Year-Round School Debate Have Some Looking At High Schools
Posted July 13, 2005
RALEIGH, N.C. — The Wake County Board of Education's proposed plan to switch 20 public schools to a mandatory year-round schedule has drawn criticism from parents who say they want their children to have summer breaks.
With the increased population growth, school system officials say year-round schools can accommodate 25 percent more elementary and middle school students.
When it comes to year-round schools, Wake County parent Lauren Watral is all for them. In fact, she says she would like year-round high school.
"I'm personally for year-round school," Watral said. "It's economical; you get more use out of the school."
But, high schools in Wake County are left virtually untouched by the year-round discussion.
"I think high schools are far more complicated than elementary or middle school," said East Wake High School Principal Dr. Herman Norman.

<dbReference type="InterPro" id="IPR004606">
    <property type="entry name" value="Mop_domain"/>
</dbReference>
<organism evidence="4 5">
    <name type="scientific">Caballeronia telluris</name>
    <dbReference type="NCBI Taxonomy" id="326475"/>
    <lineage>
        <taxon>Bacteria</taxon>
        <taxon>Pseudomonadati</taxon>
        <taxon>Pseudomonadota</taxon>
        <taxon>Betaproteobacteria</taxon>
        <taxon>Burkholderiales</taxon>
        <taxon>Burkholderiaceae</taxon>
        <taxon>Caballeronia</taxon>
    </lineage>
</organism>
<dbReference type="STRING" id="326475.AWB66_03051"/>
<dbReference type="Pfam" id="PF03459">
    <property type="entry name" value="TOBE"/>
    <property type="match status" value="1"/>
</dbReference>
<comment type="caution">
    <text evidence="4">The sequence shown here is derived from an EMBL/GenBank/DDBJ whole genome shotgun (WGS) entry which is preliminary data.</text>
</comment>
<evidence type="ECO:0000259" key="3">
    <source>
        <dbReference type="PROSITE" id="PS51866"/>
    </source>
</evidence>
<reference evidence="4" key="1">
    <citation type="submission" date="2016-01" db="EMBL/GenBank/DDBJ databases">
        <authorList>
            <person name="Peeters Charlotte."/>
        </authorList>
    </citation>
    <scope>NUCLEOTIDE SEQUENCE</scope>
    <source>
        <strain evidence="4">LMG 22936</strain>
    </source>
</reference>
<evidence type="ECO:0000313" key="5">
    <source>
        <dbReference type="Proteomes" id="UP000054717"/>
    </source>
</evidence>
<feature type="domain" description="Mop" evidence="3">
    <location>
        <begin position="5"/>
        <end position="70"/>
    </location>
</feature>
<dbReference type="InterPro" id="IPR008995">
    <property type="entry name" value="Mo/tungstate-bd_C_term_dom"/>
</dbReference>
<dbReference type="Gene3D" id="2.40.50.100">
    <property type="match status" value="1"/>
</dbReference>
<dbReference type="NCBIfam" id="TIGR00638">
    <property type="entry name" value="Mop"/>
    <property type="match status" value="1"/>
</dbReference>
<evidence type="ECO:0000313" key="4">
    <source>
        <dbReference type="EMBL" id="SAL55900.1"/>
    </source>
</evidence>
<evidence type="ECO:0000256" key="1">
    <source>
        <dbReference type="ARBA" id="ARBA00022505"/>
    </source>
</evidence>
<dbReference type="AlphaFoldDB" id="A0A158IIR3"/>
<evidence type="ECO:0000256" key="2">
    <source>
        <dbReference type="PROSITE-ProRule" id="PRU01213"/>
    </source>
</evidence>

Norman says leaders need to consider challenges with athletic schedules, community college classes and summer jobs.
"So many of our students must have summer jobs to supplement the family income," Norman said.
Wake County does have an example from which it can learn. Southeast Raleigh High School is on a modified year-round schedule, but it is not the same as the other systemwide year-round tracks, which is what parents say they need to make it work for their families.
"If we're going to ask more people to use year-round schools, it's important to have a K through 12 calendar available," said Wake County school board member Bill Fletcher.
Fletcher says some school calendar alignment is necessary.
"It's something people in year-round have been asking for a decade," he said.
Watral wants the discussion to start now.
"I think it's inevitable, but it's going to be a fight to get it instituted," Watral said.
There are about 265 year-round high schools nationwide, including one in Cumberland County. It is a cultural arts school without an athletic program. Newton-Conover schools had a year-round high school, but scheduling problems and a lack of community support led the school system to abandon the idea.